• Data discovery. Knowing the type of personal data held and its exact location within an organization is key to responding to individual requests, including having access to the data, making corrections to it and even deleting it. The data discovery exercise is complicated further when an organization has to account for unstructured data that is hosted in emails, text files, images and video files.  Many organizations, at a minimum, have conducted data discovery manual surveys.  However, our experience indicates keeping the data inventory up to date is challenging, hence, organizations opt to automate their data discovery and its maintenance.

Some organizations that have already met the bare minimum compliance requirements maintain the status quo of their privacy program for pragmatic reasons, including due to resource constraint or other business priorities. Many organizations that we work with are strategically investing to enhance their current privacy program and to align with peers and be industry competitive.

Privacy Program Maturity Journey

Organizations are faced with key decisions regarding the level of transformation they seek in their privacy programs given the appetite to gain consumer trust. With 80% of consumers highlighting trust as a key driver of brand loyalty,2 organizations should calibrate their response to privacy regulations between two ends of the spectrum:

  • Changing for compliance purposes – meeting the regulatory needs
  • Transforming to compete on trust – viewing regulation as a platform for further industry competitiveness

Setting the right path for the organization in response to privacy regulation is a key near term priority and requires concerted action across lines of defense. Large private sector firms risk losing an estimated $5.2 trillion in value creation opportunities in the next five years if erosion of consumer trust persists.3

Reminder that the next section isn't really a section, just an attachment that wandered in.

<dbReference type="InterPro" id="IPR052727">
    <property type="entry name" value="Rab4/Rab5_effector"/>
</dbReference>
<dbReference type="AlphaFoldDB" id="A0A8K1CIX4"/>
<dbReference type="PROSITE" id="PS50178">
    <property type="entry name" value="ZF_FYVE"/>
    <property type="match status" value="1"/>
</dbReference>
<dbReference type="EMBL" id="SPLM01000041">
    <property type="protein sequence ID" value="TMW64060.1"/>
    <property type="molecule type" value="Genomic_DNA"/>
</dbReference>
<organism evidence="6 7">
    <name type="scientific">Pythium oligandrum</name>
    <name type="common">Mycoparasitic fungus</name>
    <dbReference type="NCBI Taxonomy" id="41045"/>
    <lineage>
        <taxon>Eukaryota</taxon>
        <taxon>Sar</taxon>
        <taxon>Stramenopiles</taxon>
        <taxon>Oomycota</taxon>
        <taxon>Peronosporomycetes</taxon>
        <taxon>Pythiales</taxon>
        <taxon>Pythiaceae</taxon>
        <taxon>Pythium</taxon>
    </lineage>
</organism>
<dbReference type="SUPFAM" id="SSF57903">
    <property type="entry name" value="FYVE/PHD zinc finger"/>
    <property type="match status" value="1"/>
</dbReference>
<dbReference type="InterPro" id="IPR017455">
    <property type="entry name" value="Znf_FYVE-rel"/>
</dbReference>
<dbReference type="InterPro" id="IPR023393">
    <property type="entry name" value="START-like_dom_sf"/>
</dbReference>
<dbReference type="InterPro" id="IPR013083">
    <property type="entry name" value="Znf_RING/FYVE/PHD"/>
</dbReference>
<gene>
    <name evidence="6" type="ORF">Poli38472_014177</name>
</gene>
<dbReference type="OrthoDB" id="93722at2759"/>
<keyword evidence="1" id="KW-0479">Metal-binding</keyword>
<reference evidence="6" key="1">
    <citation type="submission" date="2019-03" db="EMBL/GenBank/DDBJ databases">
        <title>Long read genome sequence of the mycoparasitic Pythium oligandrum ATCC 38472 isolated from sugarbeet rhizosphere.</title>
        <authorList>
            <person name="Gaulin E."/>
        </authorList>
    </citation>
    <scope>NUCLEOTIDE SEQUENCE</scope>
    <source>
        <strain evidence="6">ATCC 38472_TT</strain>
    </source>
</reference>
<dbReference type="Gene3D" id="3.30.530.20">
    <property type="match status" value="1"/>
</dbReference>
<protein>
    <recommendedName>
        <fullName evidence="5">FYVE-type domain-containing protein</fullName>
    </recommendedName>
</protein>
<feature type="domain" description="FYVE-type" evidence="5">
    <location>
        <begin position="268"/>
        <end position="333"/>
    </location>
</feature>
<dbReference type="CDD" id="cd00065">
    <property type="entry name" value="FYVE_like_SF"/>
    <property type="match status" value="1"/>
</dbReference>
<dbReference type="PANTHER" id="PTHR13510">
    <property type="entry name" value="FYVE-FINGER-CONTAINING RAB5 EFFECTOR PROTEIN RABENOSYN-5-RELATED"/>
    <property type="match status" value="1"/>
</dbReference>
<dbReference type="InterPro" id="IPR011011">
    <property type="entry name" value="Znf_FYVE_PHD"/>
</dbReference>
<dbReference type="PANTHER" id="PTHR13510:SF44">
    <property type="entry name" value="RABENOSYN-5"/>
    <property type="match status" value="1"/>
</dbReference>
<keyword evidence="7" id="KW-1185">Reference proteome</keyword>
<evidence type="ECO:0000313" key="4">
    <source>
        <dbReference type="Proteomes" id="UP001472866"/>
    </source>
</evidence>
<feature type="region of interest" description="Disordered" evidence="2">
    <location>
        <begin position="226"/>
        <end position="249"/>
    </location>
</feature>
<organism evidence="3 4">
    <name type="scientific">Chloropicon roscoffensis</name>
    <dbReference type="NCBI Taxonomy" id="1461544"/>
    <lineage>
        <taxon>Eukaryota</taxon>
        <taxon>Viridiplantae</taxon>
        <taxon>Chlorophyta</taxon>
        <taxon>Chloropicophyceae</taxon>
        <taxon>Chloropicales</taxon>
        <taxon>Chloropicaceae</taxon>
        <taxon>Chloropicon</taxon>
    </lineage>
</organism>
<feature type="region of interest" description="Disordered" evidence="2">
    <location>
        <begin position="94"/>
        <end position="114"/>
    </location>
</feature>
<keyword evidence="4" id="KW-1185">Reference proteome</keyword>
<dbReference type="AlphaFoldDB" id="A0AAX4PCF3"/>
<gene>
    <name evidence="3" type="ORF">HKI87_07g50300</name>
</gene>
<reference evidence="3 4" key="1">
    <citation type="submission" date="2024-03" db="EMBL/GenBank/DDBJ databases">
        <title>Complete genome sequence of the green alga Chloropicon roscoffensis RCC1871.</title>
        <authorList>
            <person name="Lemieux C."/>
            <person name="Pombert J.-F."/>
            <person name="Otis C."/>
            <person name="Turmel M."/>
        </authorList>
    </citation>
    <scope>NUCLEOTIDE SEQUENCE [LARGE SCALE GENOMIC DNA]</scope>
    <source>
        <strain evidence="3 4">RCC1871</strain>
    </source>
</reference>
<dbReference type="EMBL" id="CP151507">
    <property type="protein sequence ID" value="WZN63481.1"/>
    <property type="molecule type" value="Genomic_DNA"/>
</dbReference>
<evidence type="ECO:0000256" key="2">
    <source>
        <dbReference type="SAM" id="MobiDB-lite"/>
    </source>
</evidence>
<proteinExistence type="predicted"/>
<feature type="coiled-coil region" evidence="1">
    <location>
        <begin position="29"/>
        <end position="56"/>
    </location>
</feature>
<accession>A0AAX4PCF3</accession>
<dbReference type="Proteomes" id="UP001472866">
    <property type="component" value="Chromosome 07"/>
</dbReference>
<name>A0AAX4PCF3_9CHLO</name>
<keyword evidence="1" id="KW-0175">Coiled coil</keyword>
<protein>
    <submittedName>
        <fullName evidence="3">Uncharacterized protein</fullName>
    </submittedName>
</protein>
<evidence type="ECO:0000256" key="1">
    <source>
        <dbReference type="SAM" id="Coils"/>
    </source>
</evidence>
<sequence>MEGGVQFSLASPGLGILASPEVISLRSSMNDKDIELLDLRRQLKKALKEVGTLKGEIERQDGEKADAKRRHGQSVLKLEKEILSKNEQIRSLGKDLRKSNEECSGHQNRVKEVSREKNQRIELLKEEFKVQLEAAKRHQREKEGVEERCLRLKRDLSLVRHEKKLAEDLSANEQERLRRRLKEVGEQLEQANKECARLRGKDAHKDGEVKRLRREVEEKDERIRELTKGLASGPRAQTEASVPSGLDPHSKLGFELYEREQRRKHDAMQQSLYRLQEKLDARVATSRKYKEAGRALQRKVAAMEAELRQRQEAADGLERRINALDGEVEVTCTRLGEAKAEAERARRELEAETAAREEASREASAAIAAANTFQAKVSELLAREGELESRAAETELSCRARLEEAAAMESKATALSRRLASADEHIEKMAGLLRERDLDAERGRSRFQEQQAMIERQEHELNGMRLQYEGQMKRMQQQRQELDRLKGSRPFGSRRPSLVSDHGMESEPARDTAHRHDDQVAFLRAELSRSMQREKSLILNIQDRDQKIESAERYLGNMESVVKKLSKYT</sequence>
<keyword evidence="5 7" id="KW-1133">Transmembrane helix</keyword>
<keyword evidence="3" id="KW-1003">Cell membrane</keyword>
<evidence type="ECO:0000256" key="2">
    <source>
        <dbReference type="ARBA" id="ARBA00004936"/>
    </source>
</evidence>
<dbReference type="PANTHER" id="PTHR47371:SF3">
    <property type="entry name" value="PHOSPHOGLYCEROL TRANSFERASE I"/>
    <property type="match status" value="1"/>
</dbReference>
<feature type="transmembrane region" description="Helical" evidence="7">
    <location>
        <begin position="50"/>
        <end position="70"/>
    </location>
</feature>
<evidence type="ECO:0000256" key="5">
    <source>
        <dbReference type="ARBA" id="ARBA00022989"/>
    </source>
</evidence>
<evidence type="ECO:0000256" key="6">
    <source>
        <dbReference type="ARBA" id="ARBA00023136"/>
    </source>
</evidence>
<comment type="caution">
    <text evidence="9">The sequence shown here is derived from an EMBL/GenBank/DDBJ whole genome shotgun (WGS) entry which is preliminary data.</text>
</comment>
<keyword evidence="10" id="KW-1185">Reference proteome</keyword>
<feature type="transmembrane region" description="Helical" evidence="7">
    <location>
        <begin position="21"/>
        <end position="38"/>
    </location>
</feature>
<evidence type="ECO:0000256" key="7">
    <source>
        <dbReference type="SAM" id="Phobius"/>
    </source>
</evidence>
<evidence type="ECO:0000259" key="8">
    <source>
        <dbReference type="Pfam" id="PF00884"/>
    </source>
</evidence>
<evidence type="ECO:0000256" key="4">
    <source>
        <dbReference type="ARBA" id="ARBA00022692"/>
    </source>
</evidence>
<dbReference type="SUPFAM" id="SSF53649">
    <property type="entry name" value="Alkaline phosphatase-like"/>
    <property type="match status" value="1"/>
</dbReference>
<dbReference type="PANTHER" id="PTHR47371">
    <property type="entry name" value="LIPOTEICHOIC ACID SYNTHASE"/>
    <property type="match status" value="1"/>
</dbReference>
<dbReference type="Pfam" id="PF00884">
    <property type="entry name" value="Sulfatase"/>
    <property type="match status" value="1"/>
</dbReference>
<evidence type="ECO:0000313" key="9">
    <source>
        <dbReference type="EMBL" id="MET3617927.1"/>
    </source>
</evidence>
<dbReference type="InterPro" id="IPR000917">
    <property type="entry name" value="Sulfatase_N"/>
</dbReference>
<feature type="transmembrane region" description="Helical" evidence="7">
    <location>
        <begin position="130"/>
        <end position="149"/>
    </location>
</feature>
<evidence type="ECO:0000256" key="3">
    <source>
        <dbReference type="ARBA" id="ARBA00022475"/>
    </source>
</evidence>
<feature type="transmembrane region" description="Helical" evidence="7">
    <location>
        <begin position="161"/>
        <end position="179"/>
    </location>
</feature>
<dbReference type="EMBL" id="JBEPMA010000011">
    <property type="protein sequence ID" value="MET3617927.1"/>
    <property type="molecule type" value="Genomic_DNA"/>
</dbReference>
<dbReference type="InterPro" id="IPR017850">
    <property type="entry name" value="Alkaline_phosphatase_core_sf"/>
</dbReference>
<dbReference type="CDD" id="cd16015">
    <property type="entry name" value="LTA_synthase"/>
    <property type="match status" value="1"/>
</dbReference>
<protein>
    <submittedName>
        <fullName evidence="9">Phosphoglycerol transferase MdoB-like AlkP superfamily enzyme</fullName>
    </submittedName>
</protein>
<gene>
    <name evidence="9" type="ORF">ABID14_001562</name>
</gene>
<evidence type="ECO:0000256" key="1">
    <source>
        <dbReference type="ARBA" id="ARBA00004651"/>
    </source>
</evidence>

Figure 2 below expounds on a potential privacy program maturity journey that an organization can undertake. The transformative journey goes beyond mere compliance with the regulation. The organization is not limited by the letter of the law and goes beyond the spirit of the law. In instances where the law does not prescribe, a transformative organization navigates the gray areas through a set of values and ethical considerations when using personal data in pursuing its business interest.

Figure 2 – Privacy Program Maturity Journey

Source: Accenture, August 2019

In the next blog, we will discuss shifting privacy responsibilities from the second to the first line of defense and the motivation behind this. We will also explore the various role scenarios for privacy program leadership and oversight within organizations.

Reference:

  1. “California Consumer Privacy Act of 2018 [1798.100 – 1798.199]” California Legislative Information. Access at: https://leginfo.legislature.ca.gov/faces/codes_displayText.xhtml?division=3.&part=4.&lawCode=CIV&title=1.81.5.
  2. “Brand Trust Is Becoming More Important: Here Are Some Key Stats And Themes,” Marketing Charts, July 10, 2019. Access at: https://www.marketingcharts.com/brand-related/brand-loyalty-109127.
  3. “Securing the Digital Economy: Reinventing the Internet for Trust,” Accenture 2019. Access at: https://www.accenture.com/_acnmedia/thought-leadership-assets/pdf/accenture-securing-the-digital-economy-reinventing-the-internet-for-trust.pdf.